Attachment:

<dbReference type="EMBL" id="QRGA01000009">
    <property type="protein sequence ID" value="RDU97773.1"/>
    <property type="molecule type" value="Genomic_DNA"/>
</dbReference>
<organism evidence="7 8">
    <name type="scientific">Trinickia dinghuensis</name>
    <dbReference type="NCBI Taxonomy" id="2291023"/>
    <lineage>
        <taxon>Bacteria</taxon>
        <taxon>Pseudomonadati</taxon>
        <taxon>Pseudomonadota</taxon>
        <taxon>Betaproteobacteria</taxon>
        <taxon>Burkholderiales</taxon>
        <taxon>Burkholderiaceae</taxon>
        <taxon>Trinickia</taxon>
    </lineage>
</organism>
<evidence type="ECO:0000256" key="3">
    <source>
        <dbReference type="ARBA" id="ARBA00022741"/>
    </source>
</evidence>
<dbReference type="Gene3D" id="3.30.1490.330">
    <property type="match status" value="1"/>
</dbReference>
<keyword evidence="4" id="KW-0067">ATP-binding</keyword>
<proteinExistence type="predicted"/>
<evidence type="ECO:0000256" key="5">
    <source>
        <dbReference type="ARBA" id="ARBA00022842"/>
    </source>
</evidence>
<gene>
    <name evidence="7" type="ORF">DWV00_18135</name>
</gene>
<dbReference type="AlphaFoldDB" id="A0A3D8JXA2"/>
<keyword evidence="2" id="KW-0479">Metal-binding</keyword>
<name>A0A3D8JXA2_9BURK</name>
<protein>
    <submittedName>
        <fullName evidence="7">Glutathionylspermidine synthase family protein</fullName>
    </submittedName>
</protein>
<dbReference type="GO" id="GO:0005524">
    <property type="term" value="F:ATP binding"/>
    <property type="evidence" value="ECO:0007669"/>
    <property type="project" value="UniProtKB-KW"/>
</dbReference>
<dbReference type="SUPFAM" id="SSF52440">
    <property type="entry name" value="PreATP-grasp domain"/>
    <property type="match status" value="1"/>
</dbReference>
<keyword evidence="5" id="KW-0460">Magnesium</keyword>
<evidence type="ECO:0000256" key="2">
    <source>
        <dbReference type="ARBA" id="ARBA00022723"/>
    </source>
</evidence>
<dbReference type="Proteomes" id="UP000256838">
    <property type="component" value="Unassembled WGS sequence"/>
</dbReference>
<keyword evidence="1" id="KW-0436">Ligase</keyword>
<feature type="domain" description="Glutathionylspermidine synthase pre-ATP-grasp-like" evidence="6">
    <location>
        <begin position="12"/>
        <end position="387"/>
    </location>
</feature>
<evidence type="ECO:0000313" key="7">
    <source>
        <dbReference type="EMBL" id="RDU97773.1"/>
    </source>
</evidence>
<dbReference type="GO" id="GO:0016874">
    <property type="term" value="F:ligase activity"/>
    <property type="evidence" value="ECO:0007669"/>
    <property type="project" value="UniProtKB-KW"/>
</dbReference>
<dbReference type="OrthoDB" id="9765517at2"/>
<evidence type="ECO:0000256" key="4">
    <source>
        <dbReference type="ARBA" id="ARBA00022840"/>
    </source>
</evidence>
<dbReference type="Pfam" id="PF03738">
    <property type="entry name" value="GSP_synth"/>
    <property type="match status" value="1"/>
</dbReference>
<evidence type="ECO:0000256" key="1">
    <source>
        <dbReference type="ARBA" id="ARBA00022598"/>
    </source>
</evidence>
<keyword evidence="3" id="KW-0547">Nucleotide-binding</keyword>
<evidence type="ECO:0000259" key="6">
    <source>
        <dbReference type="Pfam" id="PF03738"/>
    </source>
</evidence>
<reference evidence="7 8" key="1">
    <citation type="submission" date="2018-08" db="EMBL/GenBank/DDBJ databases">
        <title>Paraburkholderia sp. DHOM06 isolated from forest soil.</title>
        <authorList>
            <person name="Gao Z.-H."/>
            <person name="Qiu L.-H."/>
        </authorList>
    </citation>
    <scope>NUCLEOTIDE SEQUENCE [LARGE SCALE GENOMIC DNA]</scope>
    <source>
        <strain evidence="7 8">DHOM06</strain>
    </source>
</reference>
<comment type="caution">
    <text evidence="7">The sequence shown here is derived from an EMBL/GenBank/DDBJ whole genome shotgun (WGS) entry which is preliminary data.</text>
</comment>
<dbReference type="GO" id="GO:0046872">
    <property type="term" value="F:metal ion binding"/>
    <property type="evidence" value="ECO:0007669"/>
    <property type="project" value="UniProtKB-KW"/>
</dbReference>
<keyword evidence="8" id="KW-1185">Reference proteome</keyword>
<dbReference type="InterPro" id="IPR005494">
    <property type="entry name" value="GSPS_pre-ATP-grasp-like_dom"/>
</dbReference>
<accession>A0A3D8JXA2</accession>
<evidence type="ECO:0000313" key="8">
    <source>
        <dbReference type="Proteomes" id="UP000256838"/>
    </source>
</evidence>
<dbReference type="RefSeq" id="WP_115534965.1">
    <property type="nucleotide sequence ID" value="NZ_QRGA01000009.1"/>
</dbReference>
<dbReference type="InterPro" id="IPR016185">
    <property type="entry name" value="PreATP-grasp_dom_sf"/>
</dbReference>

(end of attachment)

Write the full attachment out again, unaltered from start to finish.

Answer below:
<dbReference type="EMBL" id="QRGA01000009">
    <property type="protein sequence ID" value="RDU97773.1"/>
    <property type="molecule type" value="Genomic_DNA"/>
</dbReference>
<organism evidence="7 8">
    <name type="scientific">Trinickia dinghuensis</name>
    <dbReference type="NCBI Taxonomy" id="2291023"/>
    <lineage>
        <taxon>Bacteria</taxon>
        <taxon>Pseudomonadati</taxon>
        <taxon>Pseudomonadota</taxon>
        <taxon>Betaproteobacteria</taxon>
        <taxon>Burkholderiales</taxon>
        <taxon>Burkholderiaceae</taxon>
        <taxon>Trinickia</taxon>
    </lineage>
</organism>
<evidence type="ECO:0000256" key="3">
    <source>
        <dbReference type="ARBA" id="ARBA00022741"/>
    </source>
</evidence>
<dbReference type="Gene3D" id="3.30.1490.330">
    <property type="match status" value="1"/>
</dbReference>
<keyword evidence="4" id="KW-0067">ATP-binding</keyword>
<proteinExistence type="predicted"/>
<evidence type="ECO:0000256" key="5">
    <source>
        <dbReference type="ARBA" id="ARBA00022842"/>
    </source>
</evidence>
<gene>
    <name evidence="7" type="ORF">DWV00_18135</name>
</gene>
<dbReference type="AlphaFoldDB" id="A0A3D8JXA2"/>
<keyword evidence="2" id="KW-0479">Metal-binding</keyword>
<name>A0A3D8JXA2_9BURK</name>
<protein>
    <submittedName>
        <fullName evidence="7">Glutathionylspermidine synthase family protein</fullName>
    </submittedName>
</protein>
<dbReference type="GO" id="GO:0005524">
    <property type="term" value="F:ATP binding"/>
    <property type="evidence" value="ECO:0007669"/>
    <property type="project" value="UniProtKB-KW"/>
</dbReference>
<dbReference type="SUPFAM" id="SSF52440">
    <property type="entry name" value="PreATP-grasp domain"/>
    <property type="match status" value="1"/>
</dbReference>
<keyword evidence="5" id="KW-0460">Magnesium</keyword>
<evidence type="ECO:0000256" key="2">
    <source>
        <dbReference type="ARBA" id="ARBA00022723"/>
    </source>
</evidence>
<dbReference type="Proteomes" id="UP000256838">
    <property type="component" value="Unassembled WGS sequence"/>
</dbReference>
<keyword evidence="1" id="KW-0436">Ligase</keyword>
<feature type="domain" description="Glutathionylspermidine synthase pre-ATP-grasp-like" evidence="6">
    <location>
        <begin position="12"/>
        <end position="387"/>
    </location>
</feature>
<evidence type="ECO:0000313" key="7">
    <source>
        <dbReference type="EMBL" id="RDU97773.1"/>
    </source>
</evidence>
<dbReference type="GO" id="GO:0016874">
    <property type="term" value="F:ligase activity"/>
    <property type="evidence" value="ECO:0007669"/>
    <property type="project" value="UniProtKB-KW"/>
</dbReference>
<dbReference type="OrthoDB" id="9765517at2"/>
<evidence type="ECO:0000256" key="4">
    <source>
        <dbReference type="ARBA" id="ARBA00022840"/>
    </source>
</evidence>
<dbReference type="Pfam" id="PF03738">
    <property type="entry name" value="GSP_synth"/>
    <property type="match status" value="1"/>
</dbReference>
<evidence type="ECO:0000256" key="1">
    <source>
        <dbReference type="ARBA" id="ARBA00022598"/>
    </source>
</evidence>
<keyword evidence="3" id="KW-0547">Nucleotide-binding</keyword>
<evidence type="ECO:0000259" key="6">
    <source>
        <dbReference type="Pfam" id="PF03738"/>
    </source>
</evidence>
<reference evidence="7 8" key="1">
    <citation type="submission" date="2018-08" db="EMBL/GenBank/DDBJ databases">
        <title>Paraburkholderia sp. DHOM06 isolated from forest soil.</title>
        <authorList>
            <person name="Gao Z.-H."/>
            <person name="Qiu L.-H."/>
        </authorList>
    </citation>
    <scope>NUCLEOTIDE SEQUENCE [LARGE SCALE GENOMIC DNA]</scope>
    <source>
        <strain evidence="7 8">DHOM06</strain>
    </source>
</reference>
<comment type="caution">
    <text evidence="7">The sequence shown here is derived from an EMBL/GenBank/DDBJ whole genome shotgun (WGS) entry which is preliminary data.</text>
</comment>
<dbReference type="GO" id="GO:0046872">
    <property type="term" value="F:metal ion binding"/>
    <property type="evidence" value="ECO:0007669"/>
    <property type="project" value="UniProtKB-KW"/>
</dbReference>
<keyword evidence="8" id="KW-1185">Reference proteome</keyword>
<dbReference type="InterPro" id="IPR005494">
    <property type="entry name" value="GSPS_pre-ATP-grasp-like_dom"/>
</dbReference>
<accession>A0A3D8JXA2</accession>
<evidence type="ECO:0000313" key="8">
    <source>
        <dbReference type="Proteomes" id="UP000256838"/>
    </source>
</evidence>
<dbReference type="RefSeq" id="WP_115534965.1">
    <property type="nucleotide sequence ID" value="NZ_QRGA01000009.1"/>
</dbReference>
<dbReference type="InterPro" id="IPR016185">
    <property type="entry name" value="PreATP-grasp_dom_sf"/>
</dbReference>